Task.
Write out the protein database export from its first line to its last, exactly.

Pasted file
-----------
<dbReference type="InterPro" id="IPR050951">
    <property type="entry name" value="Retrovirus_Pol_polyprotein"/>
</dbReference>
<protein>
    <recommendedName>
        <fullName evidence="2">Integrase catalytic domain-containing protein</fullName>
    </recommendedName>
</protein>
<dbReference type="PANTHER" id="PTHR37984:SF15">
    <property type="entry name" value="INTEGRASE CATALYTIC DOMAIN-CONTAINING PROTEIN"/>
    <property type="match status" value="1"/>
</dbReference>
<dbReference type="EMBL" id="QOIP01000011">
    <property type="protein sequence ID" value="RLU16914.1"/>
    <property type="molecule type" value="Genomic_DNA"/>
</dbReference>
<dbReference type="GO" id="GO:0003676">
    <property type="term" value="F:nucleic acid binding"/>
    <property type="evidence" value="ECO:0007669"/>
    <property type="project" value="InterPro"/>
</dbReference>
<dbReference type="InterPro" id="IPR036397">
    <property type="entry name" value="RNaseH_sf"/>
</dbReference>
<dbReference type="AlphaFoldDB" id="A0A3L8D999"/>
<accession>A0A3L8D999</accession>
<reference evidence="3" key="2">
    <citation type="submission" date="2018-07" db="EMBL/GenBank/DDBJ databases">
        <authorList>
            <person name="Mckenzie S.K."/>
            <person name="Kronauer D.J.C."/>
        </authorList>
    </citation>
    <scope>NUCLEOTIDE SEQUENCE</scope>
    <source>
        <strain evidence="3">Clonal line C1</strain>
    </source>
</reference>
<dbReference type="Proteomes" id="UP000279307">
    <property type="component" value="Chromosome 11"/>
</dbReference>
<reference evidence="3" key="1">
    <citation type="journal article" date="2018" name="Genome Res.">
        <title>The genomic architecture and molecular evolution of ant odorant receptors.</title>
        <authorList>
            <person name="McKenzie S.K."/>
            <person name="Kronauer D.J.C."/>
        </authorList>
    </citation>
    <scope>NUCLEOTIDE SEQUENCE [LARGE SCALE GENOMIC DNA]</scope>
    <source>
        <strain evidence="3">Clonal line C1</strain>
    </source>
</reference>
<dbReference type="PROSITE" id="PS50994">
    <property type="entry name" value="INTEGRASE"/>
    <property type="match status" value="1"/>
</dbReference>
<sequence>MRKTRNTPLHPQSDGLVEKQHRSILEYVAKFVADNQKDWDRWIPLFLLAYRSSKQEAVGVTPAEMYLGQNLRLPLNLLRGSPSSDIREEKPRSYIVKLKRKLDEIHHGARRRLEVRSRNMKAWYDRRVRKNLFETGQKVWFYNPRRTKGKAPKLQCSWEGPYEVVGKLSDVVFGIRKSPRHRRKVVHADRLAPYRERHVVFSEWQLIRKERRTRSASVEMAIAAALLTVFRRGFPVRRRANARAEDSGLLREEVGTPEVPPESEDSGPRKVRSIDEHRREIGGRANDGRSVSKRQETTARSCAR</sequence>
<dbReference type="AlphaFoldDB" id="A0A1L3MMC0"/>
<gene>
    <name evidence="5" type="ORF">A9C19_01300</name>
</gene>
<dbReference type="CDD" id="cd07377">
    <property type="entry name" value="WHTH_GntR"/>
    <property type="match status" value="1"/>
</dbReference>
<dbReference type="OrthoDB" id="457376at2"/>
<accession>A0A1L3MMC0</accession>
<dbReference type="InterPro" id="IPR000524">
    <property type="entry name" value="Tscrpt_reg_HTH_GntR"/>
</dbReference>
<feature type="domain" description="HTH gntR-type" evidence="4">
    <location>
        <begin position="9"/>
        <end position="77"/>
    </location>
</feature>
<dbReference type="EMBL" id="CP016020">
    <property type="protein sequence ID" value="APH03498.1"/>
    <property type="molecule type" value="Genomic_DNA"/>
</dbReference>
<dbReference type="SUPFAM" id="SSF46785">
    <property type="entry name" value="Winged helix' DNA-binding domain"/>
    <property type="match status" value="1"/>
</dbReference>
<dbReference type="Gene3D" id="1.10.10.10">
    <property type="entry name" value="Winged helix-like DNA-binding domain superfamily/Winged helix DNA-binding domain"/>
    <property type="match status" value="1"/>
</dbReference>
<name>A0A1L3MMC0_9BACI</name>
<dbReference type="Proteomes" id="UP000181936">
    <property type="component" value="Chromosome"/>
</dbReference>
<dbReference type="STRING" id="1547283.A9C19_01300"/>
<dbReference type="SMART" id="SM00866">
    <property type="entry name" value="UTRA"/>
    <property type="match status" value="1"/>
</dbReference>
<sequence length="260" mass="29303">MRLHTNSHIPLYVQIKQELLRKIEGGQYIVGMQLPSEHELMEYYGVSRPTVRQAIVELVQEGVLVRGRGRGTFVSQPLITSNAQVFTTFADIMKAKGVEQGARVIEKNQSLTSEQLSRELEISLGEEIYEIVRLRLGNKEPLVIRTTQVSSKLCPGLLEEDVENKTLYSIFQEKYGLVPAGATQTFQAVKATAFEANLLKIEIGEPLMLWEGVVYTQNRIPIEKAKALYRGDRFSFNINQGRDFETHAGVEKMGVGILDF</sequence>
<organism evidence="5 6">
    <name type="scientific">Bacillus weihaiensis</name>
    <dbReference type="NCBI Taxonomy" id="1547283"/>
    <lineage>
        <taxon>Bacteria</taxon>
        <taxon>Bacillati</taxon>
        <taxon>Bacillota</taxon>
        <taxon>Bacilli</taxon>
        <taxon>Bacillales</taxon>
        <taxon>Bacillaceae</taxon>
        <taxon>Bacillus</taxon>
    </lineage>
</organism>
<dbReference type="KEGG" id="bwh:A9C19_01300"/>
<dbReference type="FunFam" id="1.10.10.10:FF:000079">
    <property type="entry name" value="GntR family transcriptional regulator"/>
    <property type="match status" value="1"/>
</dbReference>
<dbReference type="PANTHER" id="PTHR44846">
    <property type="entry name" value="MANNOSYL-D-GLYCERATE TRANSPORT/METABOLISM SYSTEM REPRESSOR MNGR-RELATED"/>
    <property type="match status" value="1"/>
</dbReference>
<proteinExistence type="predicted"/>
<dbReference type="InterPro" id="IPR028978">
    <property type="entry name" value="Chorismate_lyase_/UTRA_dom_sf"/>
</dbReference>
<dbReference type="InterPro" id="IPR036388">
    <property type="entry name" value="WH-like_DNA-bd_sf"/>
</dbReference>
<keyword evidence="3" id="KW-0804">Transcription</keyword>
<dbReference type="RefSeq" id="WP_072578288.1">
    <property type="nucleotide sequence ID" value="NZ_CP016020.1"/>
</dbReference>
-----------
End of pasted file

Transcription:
<dbReference type="InterPro" id="IPR050951">
    <property type="entry name" value="Retrovirus_Pol_polyprotein"/>
</dbReference>
<protein>
    <recommendedName>
        <fullName evidence="2">Integrase catalytic domain-containing protein</fullName>
    </recommendedName>
</protein>
<dbReference type="PANTHER" id="PTHR37984:SF15">
    <property type="entry name" value="INTEGRASE CATALYTIC DOMAIN-CONTAINING PROTEIN"/>
    <property type="match status" value="1"/>
</dbReference>
<dbReference type="EMBL" id="QOIP01000011">
    <property type="protein sequence ID" value="RLU16914.1"/>
    <property type="molecule type" value="Genomic_DNA"/>
</dbReference>
<dbReference type="GO" id="GO:0003676">
    <property type="term" value="F:nucleic acid binding"/>
    <property type="evidence" value="ECO:0007669"/>
    <property type="project" value="InterPro"/>
</dbReference>
<dbReference type="InterPro" id="IPR036397">
    <property type="entry name" value="RNaseH_sf"/>
</dbReference>
<dbReference type="AlphaFoldDB" id="A0A3L8D999"/>
<accession>A0A3L8D999</accession>
<reference evidence="3" key="2">
    <citation type="submission" date="2018-07" db="EMBL/GenBank/DDBJ databases">
        <authorList>
            <person name="Mckenzie S.K."/>
            <person name="Kronauer D.J.C."/>
        </authorList>
    </citation>
    <scope>NUCLEOTIDE SEQUENCE</scope>
    <source>
        <strain evidence="3">Clonal line C1</strain>
    </source>
</reference>
<dbReference type="Proteomes" id="UP000279307">
    <property type="component" value="Chromosome 11"/>
</dbReference>
<reference evidence="3" key="1">
    <citation type="journal article" date="2018" name="Genome Res.">
        <title>The genomic architecture and molecular evolution of ant odorant receptors.</title>
        <authorList>
            <person name="McKenzie S.K."/>
            <person name="Kronauer D.J.C."/>
        </authorList>
    </citation>
    <scope>NUCLEOTIDE SEQUENCE [LARGE SCALE GENOMIC DNA]</scope>
    <source>
        <strain evidence="3">Clonal line C1</strain>
    </source>
</reference>
<dbReference type="PROSITE" id="PS50994">
    <property type="entry name" value="INTEGRASE"/>
    <property type="match status" value="1"/>
</dbReference>
<sequence>MRKTRNTPLHPQSDGLVEKQHRSILEYVAKFVADNQKDWDRWIPLFLLAYRSSKQEAVGVTPAEMYLGQNLRLPLNLLRGSPSSDIREEKPRSYIVKLKRKLDEIHHGARRRLEVRSRNMKAWYDRRVRKNLFETGQKVWFYNPRRTKGKAPKLQCSWEGPYEVVGKLSDVVFGIRKSPRHRRKVVHADRLAPYRERHVVFSEWQLIRKERRTRSASVEMAIAAALLTVFRRGFPVRRRANARAEDSGLLREEVGTPEVPPESEDSGPRKVRSIDEHRREIGGRANDGRSVSKRQETTARSCAR</sequence>
<dbReference type="AlphaFoldDB" id="A0A1L3MMC0"/>
<gene>
    <name evidence="5" type="ORF">A9C19_01300</name>
</gene>
<dbReference type="CDD" id="cd07377">
    <property type="entry name" value="WHTH_GntR"/>
    <property type="match status" value="1"/>
</dbReference>
<dbReference type="OrthoDB" id="457376at2"/>
<accession>A0A1L3MMC0</accession>
<dbReference type="InterPro" id="IPR000524">
    <property type="entry name" value="Tscrpt_reg_HTH_GntR"/>
</dbReference>
<feature type="domain" description="HTH gntR-type" evidence="4">
    <location>
        <begin position="9"/>
        <end position="77"/>
    </location>
</feature>
<dbReference type="EMBL" id="CP016020">
    <property type="protein sequence ID" value="APH03498.1"/>
    <property type="molecule type" value="Genomic_DNA"/>
</dbReference>
<dbReference type="SUPFAM" id="SSF46785">
    <property type="entry name" value="Winged helix' DNA-binding domain"/>
    <property type="match status" value="1"/>
</dbReference>
<dbReference type="Gene3D" id="1.10.10.10">
    <property type="entry name" value="Winged helix-like DNA-binding domain superfamily/Winged helix DNA-binding domain"/>
    <property type="match status" value="1"/>
</dbReference>
<name>A0A1L3MMC0_9BACI</name>
<dbReference type="Proteomes" id="UP000181936">
    <property type="component" value="Chromosome"/>
</dbReference>
<dbReference type="STRING" id="1547283.A9C19_01300"/>
<dbReference type="SMART" id="SM00866">
    <property type="entry name" value="UTRA"/>
    <property type="match status" value="1"/>
</dbReference>
<sequence length="260" mass="29303">MRLHTNSHIPLYVQIKQELLRKIEGGQYIVGMQLPSEHELMEYYGVSRPTVRQAIVELVQEGVLVRGRGRGTFVSQPLITSNAQVFTTFADIMKAKGVEQGARVIEKNQSLTSEQLSRELEISLGEEIYEIVRLRLGNKEPLVIRTTQVSSKLCPGLLEEDVENKTLYSIFQEKYGLVPAGATQTFQAVKATAFEANLLKIEIGEPLMLWEGVVYTQNRIPIEKAKALYRGDRFSFNINQGRDFETHAGVEKMGVGILDF</sequence>
<organism evidence="5 6">
    <name type="scientific">Bacillus weihaiensis</name>
    <dbReference type="NCBI Taxonomy" id="1547283"/>
    <lineage>
        <taxon>Bacteria</taxon>
        <taxon>Bacillati</taxon>
        <taxon>Bacillota</taxon>
        <taxon>Bacilli</taxon>
        <taxon>Bacillales</taxon>
        <taxon>Bacillaceae</taxon>
        <taxon>Bacillus</taxon>
    </lineage>
</organism>
<dbReference type="KEGG" id="bwh:A9C19_01300"/>
<dbReference type="FunFam" id="1.10.10.10:FF:000079">
    <property type="entry name" value="GntR family transcriptional regulator"/>
    <property type="match status" value="1"/>
</dbReference>
<dbReference type="PANTHER" id="PTHR44846">
    <property type="entry name" value="MANNOSYL-D-GLYCERATE TRANSPORT/METABOLISM SYSTEM REPRESSOR MNGR-RELATED"/>
    <property type="match status" value="1"/>
</dbReference>
<proteinExistence type="predicted"/>
<dbReference type="InterPro" id="IPR028978">
    <property type="entry name" value="Chorismate_lyase_/UTRA_dom_sf"/>
</dbReference>
<dbReference type="InterPro" id="IPR036388">
    <property type="entry name" value="WH-like_DNA-bd_sf"/>
</dbReference>
<keyword evidence="3" id="KW-0804">Transcription</keyword>
<dbReference type="RefSeq" id="WP_072578288.1">
    <property type="nucleotide sequence ID" value="NZ_CP016020.1"/>
</dbReference>